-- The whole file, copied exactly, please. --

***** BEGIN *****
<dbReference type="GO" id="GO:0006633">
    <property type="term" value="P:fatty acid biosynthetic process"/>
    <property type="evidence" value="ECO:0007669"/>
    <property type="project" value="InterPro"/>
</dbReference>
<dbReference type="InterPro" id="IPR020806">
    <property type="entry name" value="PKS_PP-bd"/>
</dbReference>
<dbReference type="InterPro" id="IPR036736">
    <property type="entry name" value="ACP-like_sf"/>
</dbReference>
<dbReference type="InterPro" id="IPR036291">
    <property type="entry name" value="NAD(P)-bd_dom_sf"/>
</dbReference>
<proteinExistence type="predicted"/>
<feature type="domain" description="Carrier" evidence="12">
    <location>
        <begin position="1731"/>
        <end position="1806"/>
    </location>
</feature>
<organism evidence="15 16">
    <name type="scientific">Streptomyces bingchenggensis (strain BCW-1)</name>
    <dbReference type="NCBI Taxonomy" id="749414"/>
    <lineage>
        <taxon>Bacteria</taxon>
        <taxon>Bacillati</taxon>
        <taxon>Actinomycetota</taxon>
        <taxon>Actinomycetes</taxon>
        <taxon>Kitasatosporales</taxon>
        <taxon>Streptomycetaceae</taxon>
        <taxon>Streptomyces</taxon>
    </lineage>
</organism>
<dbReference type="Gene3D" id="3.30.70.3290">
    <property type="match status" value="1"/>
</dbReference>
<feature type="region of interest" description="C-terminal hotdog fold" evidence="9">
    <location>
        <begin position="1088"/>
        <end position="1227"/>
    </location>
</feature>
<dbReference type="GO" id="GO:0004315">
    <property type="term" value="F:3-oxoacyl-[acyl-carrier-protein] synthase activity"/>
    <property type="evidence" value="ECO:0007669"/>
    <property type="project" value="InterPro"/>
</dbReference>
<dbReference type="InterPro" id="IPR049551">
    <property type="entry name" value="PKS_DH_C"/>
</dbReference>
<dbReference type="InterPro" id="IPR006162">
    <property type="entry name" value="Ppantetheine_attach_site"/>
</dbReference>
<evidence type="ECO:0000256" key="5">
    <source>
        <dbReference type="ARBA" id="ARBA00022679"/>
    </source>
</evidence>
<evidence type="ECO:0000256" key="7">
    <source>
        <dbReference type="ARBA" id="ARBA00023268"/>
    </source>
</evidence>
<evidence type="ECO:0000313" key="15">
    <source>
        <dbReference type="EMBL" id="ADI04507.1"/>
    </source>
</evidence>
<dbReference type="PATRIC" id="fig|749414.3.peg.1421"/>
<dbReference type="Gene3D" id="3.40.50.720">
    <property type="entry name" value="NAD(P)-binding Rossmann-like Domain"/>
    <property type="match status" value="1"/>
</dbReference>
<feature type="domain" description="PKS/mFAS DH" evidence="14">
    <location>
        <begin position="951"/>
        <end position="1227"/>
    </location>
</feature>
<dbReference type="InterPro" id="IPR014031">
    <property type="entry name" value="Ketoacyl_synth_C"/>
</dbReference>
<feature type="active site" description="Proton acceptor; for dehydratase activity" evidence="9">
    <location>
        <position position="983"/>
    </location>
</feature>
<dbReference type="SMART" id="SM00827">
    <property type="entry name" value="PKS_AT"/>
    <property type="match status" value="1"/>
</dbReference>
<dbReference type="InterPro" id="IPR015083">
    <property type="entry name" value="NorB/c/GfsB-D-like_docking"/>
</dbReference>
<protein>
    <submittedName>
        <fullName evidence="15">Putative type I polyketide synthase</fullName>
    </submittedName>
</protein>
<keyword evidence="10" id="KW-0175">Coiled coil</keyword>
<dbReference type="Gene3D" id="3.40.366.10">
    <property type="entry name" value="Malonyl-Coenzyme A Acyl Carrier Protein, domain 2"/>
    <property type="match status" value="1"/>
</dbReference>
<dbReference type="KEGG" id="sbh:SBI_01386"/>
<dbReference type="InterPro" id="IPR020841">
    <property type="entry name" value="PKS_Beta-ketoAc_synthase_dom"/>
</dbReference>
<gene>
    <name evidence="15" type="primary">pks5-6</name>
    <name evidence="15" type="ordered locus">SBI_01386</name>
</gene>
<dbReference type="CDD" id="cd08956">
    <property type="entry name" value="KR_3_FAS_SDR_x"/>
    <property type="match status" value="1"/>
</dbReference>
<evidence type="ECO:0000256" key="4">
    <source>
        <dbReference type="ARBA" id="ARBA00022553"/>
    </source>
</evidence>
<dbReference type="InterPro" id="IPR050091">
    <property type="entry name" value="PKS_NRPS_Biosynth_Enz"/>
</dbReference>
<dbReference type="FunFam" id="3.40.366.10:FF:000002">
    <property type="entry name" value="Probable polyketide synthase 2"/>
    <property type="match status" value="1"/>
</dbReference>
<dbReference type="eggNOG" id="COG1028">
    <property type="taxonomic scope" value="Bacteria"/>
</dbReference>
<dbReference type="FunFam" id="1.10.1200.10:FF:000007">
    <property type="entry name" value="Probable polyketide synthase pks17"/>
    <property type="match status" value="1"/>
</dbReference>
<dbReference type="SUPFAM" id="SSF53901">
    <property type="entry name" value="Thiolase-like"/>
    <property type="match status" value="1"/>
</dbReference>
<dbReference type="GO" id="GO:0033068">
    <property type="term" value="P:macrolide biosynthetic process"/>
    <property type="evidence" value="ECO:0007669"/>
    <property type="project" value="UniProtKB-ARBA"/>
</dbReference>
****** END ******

<dbReference type="GO" id="GO:0006633">
    <property type="term" value="P:fatty acid biosynthetic process"/>
    <property type="evidence" value="ECO:0007669"/>
    <property type="project" value="InterPro"/>
</dbReference>
<dbReference type="InterPro" id="IPR020806">
    <property type="entry name" value="PKS_PP-bd"/>
</dbReference>
<dbReference type="InterPro" id="IPR036736">
    <property type="entry name" value="ACP-like_sf"/>
</dbReference>
<dbReference type="InterPro" id="IPR036291">
    <property type="entry name" value="NAD(P)-bd_dom_sf"/>
</dbReference>
<proteinExistence type="predicted"/>
<feature type="domain" description="Carrier" evidence="12">
    <location>
        <begin position="1731"/>
        <end position="1806"/>
    </location>
</feature>
<organism evidence="15 16">
    <name type="scientific">Streptomyces bingchenggensis (strain BCW-1)</name>
    <dbReference type="NCBI Taxonomy" id="749414"/>
    <lineage>
        <taxon>Bacteria</taxon>
        <taxon>Bacillati</taxon>
        <taxon>Actinomycetota</taxon>
        <taxon>Actinomycetes</taxon>
        <taxon>Kitasatosporales</taxon>
        <taxon>Streptomycetaceae</taxon>
        <taxon>Streptomyces</taxon>
    </lineage>
</organism>
<dbReference type="Gene3D" id="3.30.70.3290">
    <property type="match status" value="1"/>
</dbReference>
<feature type="region of interest" description="C-terminal hotdog fold" evidence="9">
    <location>
        <begin position="1088"/>
        <end position="1227"/>
    </location>
</feature>
<dbReference type="GO" id="GO:0004315">
    <property type="term" value="F:3-oxoacyl-[acyl-carrier-protein] synthase activity"/>
    <property type="evidence" value="ECO:0007669"/>
    <property type="project" value="InterPro"/>
</dbReference>
<dbReference type="InterPro" id="IPR049551">
    <property type="entry name" value="PKS_DH_C"/>
</dbReference>
<dbReference type="InterPro" id="IPR006162">
    <property type="entry name" value="Ppantetheine_attach_site"/>
</dbReference>
<evidence type="ECO:0000256" key="5">
    <source>
        <dbReference type="ARBA" id="ARBA00022679"/>
    </source>
</evidence>
<evidence type="ECO:0000256" key="7">
    <source>
        <dbReference type="ARBA" id="ARBA00023268"/>
    </source>
</evidence>
<evidence type="ECO:0000313" key="15">
    <source>
        <dbReference type="EMBL" id="ADI04507.1"/>
    </source>
</evidence>
<dbReference type="PATRIC" id="fig|749414.3.peg.1421"/>
<dbReference type="Gene3D" id="3.40.50.720">
    <property type="entry name" value="NAD(P)-binding Rossmann-like Domain"/>
    <property type="match status" value="1"/>
</dbReference>
<feature type="domain" description="PKS/mFAS DH" evidence="14">
    <location>
        <begin position="951"/>
        <end position="1227"/>
    </location>
</feature>
<dbReference type="InterPro" id="IPR014031">
    <property type="entry name" value="Ketoacyl_synth_C"/>
</dbReference>
<feature type="active site" description="Proton acceptor; for dehydratase activity" evidence="9">
    <location>
        <position position="983"/>
    </location>
</feature>
<dbReference type="SMART" id="SM00827">
    <property type="entry name" value="PKS_AT"/>
    <property type="match status" value="1"/>
</dbReference>
<dbReference type="InterPro" id="IPR015083">
    <property type="entry name" value="NorB/c/GfsB-D-like_docking"/>
</dbReference>
<protein>
    <submittedName>
        <fullName evidence="15">Putative type I polyketide synthase</fullName>
    </submittedName>
</protein>
<keyword evidence="10" id="KW-0175">Coiled coil</keyword>
<dbReference type="Gene3D" id="3.40.366.10">
    <property type="entry name" value="Malonyl-Coenzyme A Acyl Carrier Protein, domain 2"/>
    <property type="match status" value="1"/>
</dbReference>
<dbReference type="KEGG" id="sbh:SBI_01386"/>
<dbReference type="InterPro" id="IPR020841">
    <property type="entry name" value="PKS_Beta-ketoAc_synthase_dom"/>
</dbReference>
<gene>
    <name evidence="15" type="primary">pks5-6</name>
    <name evidence="15" type="ordered locus">SBI_01386</name>
</gene>
<dbReference type="CDD" id="cd08956">
    <property type="entry name" value="KR_3_FAS_SDR_x"/>
    <property type="match status" value="1"/>
</dbReference>
<evidence type="ECO:0000256" key="4">
    <source>
        <dbReference type="ARBA" id="ARBA00022553"/>
    </source>
</evidence>
<dbReference type="InterPro" id="IPR050091">
    <property type="entry name" value="PKS_NRPS_Biosynth_Enz"/>
</dbReference>
<dbReference type="FunFam" id="3.40.366.10:FF:000002">
    <property type="entry name" value="Probable polyketide synthase 2"/>
    <property type="match status" value="1"/>
</dbReference>
<dbReference type="eggNOG" id="COG1028">
    <property type="taxonomic scope" value="Bacteria"/>
</dbReference>
<dbReference type="FunFam" id="1.10.1200.10:FF:000007">
    <property type="entry name" value="Probable polyketide synthase pks17"/>
    <property type="match status" value="1"/>
</dbReference>
<dbReference type="SUPFAM" id="SSF53901">
    <property type="entry name" value="Thiolase-like"/>
    <property type="match status" value="1"/>
</dbReference>
<dbReference type="GO" id="GO:0033068">
    <property type="term" value="P:macrolide biosynthetic process"/>
    <property type="evidence" value="ECO:0007669"/>
    <property type="project" value="UniProtKB-ARBA"/>
</dbReference>